With cost of sales and operating expenditure growth being curtailed to a relatively lower 197% and 159%, respectively, the company made an operating profit of $219 million. This compared with a loss of $35 million in the interim period to March 2002.


The successful refinancing of the company done by way of a rights issue in November 2002 as well as the improved profitability led to Willdale being in a net interest income position of $14 million against outflows of $96 million in 2002.


Carried forward losses meant no provisional taxation charge for the half year although a deferred tax debit of $29 million was put through, and attributable earnings of $204 million were achieved. Interim 2002 saw a loss of $131 million being reported.


The company, with its debilitating debt burden reversed as well as the removal of price controls is likely to see an improved second half, though this is likely to be well below its potential unless the county’s fuel and power deficiencies are somehow addressed.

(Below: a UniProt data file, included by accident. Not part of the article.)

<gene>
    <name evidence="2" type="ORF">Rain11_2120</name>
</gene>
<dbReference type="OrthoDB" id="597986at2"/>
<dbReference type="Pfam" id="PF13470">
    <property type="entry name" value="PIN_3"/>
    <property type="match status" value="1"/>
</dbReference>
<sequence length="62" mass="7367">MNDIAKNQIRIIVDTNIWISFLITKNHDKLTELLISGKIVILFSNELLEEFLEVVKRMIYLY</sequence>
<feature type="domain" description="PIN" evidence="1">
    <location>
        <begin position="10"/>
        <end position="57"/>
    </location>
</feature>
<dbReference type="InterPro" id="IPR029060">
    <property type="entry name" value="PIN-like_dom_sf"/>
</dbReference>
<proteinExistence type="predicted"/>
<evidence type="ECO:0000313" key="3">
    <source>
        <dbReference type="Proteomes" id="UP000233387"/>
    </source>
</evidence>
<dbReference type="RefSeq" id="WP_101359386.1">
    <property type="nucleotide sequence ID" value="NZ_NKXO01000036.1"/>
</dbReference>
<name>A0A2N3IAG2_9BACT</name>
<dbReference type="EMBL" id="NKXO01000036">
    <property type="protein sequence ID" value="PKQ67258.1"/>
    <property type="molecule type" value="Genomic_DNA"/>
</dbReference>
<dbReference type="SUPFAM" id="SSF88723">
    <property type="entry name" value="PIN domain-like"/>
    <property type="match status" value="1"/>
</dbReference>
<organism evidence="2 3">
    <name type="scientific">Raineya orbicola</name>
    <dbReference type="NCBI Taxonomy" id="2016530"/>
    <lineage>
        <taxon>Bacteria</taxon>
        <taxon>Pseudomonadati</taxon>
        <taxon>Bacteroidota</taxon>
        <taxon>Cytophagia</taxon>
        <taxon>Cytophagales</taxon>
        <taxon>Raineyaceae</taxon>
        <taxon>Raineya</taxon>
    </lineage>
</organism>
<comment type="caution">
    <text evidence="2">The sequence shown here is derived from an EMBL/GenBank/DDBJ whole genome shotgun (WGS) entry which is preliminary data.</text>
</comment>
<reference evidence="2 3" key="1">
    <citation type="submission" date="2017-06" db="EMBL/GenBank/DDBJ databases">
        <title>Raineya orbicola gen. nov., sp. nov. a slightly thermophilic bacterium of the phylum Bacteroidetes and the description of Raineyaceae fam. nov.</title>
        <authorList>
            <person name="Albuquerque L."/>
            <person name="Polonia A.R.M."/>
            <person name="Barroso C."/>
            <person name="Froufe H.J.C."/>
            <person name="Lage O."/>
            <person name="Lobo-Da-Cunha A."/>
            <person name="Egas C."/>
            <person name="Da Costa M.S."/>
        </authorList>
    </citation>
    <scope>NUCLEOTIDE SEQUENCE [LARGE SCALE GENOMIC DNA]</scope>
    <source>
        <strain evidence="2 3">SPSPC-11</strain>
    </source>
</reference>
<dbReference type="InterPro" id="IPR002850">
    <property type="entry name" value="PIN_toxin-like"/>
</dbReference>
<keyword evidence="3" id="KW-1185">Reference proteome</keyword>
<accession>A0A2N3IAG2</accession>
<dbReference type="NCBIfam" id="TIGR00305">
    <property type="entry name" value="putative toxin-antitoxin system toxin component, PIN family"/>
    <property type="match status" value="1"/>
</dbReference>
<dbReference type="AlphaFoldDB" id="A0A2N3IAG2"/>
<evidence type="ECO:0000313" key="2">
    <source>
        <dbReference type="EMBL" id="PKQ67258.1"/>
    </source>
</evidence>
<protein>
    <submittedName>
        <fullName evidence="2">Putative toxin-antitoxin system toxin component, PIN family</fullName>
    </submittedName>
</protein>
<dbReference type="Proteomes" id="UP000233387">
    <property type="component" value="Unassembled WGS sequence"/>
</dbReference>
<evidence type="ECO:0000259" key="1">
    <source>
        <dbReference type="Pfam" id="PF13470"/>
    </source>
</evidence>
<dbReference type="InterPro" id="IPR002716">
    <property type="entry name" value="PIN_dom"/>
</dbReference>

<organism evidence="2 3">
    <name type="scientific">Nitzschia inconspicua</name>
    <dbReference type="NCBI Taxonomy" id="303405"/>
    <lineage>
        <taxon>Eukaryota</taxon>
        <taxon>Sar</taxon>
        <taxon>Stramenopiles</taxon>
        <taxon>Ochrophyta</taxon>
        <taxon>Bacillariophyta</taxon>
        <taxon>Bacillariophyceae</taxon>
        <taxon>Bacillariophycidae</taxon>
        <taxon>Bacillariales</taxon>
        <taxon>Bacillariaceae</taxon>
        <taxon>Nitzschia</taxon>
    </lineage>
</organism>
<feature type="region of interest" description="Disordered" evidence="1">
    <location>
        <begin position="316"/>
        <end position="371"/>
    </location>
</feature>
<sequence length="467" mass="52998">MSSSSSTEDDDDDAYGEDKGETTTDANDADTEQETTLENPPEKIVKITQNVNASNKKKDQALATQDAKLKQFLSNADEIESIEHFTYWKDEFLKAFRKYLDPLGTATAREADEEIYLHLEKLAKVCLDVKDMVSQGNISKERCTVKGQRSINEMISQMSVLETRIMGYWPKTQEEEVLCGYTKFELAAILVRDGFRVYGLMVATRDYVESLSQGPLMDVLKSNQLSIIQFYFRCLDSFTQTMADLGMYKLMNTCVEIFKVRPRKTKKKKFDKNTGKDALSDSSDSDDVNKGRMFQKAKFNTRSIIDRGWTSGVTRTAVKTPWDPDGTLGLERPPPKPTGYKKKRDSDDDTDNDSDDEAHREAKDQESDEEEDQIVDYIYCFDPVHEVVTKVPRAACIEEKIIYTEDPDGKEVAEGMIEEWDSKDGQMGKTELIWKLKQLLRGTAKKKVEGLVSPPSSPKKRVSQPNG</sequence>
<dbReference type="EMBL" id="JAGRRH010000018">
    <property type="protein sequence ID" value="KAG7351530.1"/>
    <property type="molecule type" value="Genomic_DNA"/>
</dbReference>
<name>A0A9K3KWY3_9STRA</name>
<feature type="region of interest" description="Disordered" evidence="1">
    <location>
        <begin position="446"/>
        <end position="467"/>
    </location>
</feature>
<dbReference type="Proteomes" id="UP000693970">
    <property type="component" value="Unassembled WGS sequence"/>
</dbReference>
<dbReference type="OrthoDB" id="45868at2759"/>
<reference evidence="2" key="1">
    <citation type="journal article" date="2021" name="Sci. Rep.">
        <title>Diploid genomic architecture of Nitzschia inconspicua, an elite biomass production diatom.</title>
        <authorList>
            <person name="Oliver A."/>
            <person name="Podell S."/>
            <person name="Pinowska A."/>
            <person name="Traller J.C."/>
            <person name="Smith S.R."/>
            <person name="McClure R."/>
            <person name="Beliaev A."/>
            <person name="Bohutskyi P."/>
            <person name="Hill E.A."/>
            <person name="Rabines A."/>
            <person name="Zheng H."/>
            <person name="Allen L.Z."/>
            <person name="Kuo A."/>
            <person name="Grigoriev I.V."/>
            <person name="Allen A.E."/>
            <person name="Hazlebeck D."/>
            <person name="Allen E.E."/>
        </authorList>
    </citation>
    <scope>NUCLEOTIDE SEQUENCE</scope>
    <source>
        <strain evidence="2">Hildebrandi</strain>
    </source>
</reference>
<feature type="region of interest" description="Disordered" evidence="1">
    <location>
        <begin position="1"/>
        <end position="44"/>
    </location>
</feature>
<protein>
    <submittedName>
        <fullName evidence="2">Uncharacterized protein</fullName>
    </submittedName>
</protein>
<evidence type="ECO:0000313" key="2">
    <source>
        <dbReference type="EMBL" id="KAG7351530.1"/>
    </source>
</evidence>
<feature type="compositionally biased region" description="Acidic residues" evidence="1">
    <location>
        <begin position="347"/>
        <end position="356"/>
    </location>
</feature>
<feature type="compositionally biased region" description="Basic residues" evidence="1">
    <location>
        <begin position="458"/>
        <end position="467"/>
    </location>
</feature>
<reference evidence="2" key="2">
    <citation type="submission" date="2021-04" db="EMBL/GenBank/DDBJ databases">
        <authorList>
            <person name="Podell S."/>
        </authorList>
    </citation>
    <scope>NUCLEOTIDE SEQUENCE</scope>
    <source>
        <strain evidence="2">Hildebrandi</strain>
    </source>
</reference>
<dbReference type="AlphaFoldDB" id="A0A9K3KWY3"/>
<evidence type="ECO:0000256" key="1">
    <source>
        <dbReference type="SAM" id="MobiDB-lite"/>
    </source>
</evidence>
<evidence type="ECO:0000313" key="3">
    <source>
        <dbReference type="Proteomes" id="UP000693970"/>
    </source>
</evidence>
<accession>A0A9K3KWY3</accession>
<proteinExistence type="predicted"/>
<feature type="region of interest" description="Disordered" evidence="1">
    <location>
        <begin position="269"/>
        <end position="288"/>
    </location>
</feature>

Lastly we look at the year end results to March 2003 of ZSR, which judging by the impressive performance despite losses by the sugar division should perhaps seek a name change!


Group turnover was up 191% to $48,5 billion, a below inflation increase reflecting the negative effects of price controls on the domestic sugar business which saw sales up just 44%, as well as a decline in domestic volume sales of 16% courtesy of unstable supplies of coal and raw sugar.

The “other” group businesses with sales growth of 292% proved the mainstay.


Operating profits of $6,1 billion, up 716% on 2002, were again driven by the “other” businesses, in particular Red Star Wholesalers whose performance was boosted by the acquisition of a Bhadella Wholesalers outlet in September last year. In spite of the $826 million operating loss coming from the sugar division, operating margins were up a remarkable three times to 12,5%.


Higher borrowings led to a four-fold increase in net interest paid to $88 million, but this was more than offset by a reduction in the tax rate from 38% to 31% which had the effect of boosting attributable earnings which grew by 832% to $4,1 billion.


The expansion of the “other” business has continued with the acquisition of Advance Wholsalers in May 2003 being an example.


Expansion both locally and regionally will continue to be the thrust for the group and along with the recent removal of price controls on sugar should see ZSR continue to post similarly notable results.